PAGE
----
A Homily for the Day of All Souls
by Bishop Steven Marshall
All Souls’ Day is traditionally a time to remember the blessed dead. In Latin cultures they call it the Day of the Dead. They decorate the graves of the dead and remember the relatives and loved ones that have passed beyond those graves. They recall a spiritual connection with some spiritual and immortal part of those deceased whom they have loved or admired while in earthly life.
As we remember those loved ones and revered ones who have passed on, we must remember our own eventual death and contemplate why the dead are called “blessed.” Why is an intimate understanding of death so important to the Gnostic paradigm? One that comes readily to mind is that those who have died have passed over into another realm of consciousness, another world, another reality. Connection with such an alternative reality is very much a part of the Gnostic journey to wholeness. Through connection with an alternative reality we might achieve consciousness of the original Light from which we come and to which, with divine aid, we have the potential to eventually return.
As we remember those who have passed over before us, we can begin to understand some of the cryptic sayings of the early Gnostics concerning death and gain insight into our own end. In The Gospel of Thomas the disciples ask Jesus, “Tell us how our end will be.” He answers with a question. “Have you then discovered the beginning that you inquire about the end? For where the beginning is, there shall be the end. Blessed is he that shall stand at the beginning, and he shall know the end and he shall not taste death.”
This logion is not the first place in the Gospel of Thomas where the phrase “shall not taste death” occurs, as it comes at the very beginning in the first logion where Jesus’ first utterance is, “Whoever finds the understanding of these words shall not taste death.” So from the very beginning the gospel the Savior points us to the mystery of death, of the birth which is a spiritual death, and the spiritual rebirth which transcends death. Dr. Jung in his commentaries on the Tibetan Book of the Dead describes this mystery in more contemporary terms:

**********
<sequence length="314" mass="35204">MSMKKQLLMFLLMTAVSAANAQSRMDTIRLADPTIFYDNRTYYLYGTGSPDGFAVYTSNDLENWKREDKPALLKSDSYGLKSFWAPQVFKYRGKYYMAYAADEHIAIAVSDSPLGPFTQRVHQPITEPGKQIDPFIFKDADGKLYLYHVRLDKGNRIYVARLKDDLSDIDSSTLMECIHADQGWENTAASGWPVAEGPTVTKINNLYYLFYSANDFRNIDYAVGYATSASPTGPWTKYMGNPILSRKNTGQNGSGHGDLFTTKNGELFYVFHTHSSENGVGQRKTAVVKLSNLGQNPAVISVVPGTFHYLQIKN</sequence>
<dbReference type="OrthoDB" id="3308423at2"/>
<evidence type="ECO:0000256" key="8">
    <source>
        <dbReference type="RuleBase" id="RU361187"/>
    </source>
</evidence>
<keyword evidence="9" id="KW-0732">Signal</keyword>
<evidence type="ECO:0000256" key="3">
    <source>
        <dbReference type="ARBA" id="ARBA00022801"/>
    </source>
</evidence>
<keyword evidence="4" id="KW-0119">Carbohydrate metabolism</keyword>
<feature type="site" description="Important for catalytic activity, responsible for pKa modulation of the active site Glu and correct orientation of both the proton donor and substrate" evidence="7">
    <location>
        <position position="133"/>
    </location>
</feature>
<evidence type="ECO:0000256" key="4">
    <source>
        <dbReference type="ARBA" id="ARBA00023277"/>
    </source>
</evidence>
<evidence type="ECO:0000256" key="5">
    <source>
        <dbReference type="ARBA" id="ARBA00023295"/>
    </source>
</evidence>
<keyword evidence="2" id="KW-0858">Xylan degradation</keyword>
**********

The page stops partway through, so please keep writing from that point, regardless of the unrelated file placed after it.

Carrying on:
“The supreme vision comes not at the end of the Bardo, but right at the beginning, at the moment of death; what happens afterward is an ever-deepening descent into illusion and obscuration, down to the ultimate degradation of new physical birth. The spiritual climax is reached at the moment when life ends.”
This logion from the Gospel of Thomas also suggests that our origin and our end are the same, but that we must first stand at the beginning before this is true. We must know our beginning in the Light before we leave this flesh if we are to enter the light beyond shadow after death. This also intimates that the immortality of the soul, so that we “shall not taste death,” also depends on this same salvific Gnosis of our origin in the Light. This is an act of remembering in truth, not an intellectualized affirmation, a stated belief, or an imagined reality. The injunction, “Memento morte,” remember death, might lead us to this same necessity of remembering the truth of our origin and recognizing the unfortunate condition into which we have been cast. This remembering might bring us sorrow in the recognition of the wretched condition into which we have been thrown, as the Mandaeans express it, “cast into a stump,” yet also the certainty and hope for transcending it. The logion quoted above also intimates that we have the potential to pass over and at least catch a tiny glimpse of that light while still in the flesh. Just one real taste is all it takes. Then you know, with a certainty beyond all doubt, that we have come from the Light, and to that place of repose we shall return when we lay aside the flesh. One of the few statements revealed about the Eleusinian mysteries is that they gave to the initiate a certainty regarding the immortality of one’s soul after death and a liberation from the fear of death throughout the remainder of one’s life. The aim of the Gnostic mysteries is very much the same.